In the wake of the 26th horse death since Dec. 26, 2018, at Santa Anita, more government officials are calling for the suspension of horse racing across the state.
Gov. Gavin Newsom has thrown his support behind SB 469, which calls for the suspension in order to protect the health and safety of horses and riders.
“The recent horse fatalities in California are unacceptable,” Newsom said in a statement. “We must hold the horse racing industry to account. If we can regulate horse race meets, we should have the authority to suspend licenses when animal or human welfare is at risk.”
Newsom’s administration has also taken substantive regulatory actions through the California Horse Racing Board. The CHRB has:
- Initiated special investigations into all fatalities at Santa Anita this year. Investigations are being conducted by a team of sworn CHRB investigators, an official veterinarian and a safety steward.
- Suspended authorization of 11 previously-lawful corticosteroids and anti-inflammatory medications from being present in race horses on race day at all tracks in California. This will prevent the masking-effect such medications can have in hiding a horse’s existing injuries from examining veterinarians on race day.
- Increased official veterinarian, safety steward and investigator staffing at Santa Anita.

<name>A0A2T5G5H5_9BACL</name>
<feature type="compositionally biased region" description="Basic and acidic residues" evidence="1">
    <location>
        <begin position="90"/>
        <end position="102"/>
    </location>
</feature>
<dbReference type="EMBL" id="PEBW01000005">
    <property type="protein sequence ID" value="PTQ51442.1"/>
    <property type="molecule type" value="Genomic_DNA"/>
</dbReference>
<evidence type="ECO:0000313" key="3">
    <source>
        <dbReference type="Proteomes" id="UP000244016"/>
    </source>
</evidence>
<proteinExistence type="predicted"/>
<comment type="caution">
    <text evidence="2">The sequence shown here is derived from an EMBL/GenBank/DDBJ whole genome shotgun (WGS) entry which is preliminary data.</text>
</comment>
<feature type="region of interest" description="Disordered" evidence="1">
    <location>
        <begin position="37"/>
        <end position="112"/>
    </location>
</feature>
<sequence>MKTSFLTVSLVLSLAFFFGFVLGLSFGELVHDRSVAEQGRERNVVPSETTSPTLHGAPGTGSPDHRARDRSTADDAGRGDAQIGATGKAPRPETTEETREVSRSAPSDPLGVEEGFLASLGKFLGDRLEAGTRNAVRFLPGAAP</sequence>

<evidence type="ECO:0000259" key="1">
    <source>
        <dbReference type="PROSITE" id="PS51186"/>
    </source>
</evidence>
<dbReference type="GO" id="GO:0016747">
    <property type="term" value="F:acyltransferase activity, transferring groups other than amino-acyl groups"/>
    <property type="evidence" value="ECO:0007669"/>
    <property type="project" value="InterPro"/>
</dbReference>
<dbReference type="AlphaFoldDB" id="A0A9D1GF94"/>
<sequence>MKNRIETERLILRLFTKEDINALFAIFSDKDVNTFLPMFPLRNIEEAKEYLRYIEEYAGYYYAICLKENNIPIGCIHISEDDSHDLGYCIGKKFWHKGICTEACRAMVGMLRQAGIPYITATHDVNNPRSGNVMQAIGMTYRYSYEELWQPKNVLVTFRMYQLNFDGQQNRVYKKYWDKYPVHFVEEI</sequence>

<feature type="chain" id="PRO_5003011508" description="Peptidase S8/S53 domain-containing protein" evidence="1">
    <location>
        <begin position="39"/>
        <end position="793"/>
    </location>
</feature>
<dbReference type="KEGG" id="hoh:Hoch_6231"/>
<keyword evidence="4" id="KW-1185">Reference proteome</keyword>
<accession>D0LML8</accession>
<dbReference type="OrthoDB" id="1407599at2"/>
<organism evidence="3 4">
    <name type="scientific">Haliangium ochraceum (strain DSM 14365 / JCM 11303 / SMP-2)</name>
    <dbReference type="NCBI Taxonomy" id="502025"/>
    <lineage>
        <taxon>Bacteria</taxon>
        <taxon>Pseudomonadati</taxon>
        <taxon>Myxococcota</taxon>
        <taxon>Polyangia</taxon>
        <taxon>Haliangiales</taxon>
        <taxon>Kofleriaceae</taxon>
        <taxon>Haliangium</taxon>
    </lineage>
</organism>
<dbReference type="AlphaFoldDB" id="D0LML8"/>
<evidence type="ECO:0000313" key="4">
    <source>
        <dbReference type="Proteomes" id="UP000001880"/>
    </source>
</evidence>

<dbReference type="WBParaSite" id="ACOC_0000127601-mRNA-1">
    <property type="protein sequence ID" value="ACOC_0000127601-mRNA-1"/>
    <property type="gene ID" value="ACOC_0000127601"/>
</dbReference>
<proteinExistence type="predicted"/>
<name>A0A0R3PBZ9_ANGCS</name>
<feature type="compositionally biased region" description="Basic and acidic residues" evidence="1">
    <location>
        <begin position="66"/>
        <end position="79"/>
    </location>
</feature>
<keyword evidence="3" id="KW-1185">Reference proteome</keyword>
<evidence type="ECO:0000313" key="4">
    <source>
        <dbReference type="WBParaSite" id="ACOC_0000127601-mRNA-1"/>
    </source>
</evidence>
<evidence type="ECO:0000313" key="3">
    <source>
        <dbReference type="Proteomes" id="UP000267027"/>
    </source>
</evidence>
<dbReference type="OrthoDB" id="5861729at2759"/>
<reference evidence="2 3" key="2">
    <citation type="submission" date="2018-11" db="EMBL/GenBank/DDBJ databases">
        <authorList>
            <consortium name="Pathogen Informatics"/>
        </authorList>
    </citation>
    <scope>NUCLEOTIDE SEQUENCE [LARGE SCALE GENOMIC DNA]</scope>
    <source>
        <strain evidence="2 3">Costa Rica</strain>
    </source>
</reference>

- Proposed five regulatory packages to:
- Eliminate use of the riding crop in racing, except in cases of emergency.
- Require trainers maintain records of all veterinary medications, treatments and procedures performed on a horse in their care (for purposes of CHRB inspections).
- Make the Board’s existing Postmortem Examination Review a mandatory requirement for all trainers who have a horse die in their care. This is currently a voluntary program.
- Prohibit use of bisphosphonates, which is a class of drug that prevents loss of bone density.
- Restrict the amount of anti-inflammatory medications that may be present in a horse’s body when working out at a CHRB-licensed facility.
- A new regulation going into effect July 1 will greatly expand out-of-competition testing and provide a means for the Board to prosecute offenders who abuse prescribed medications.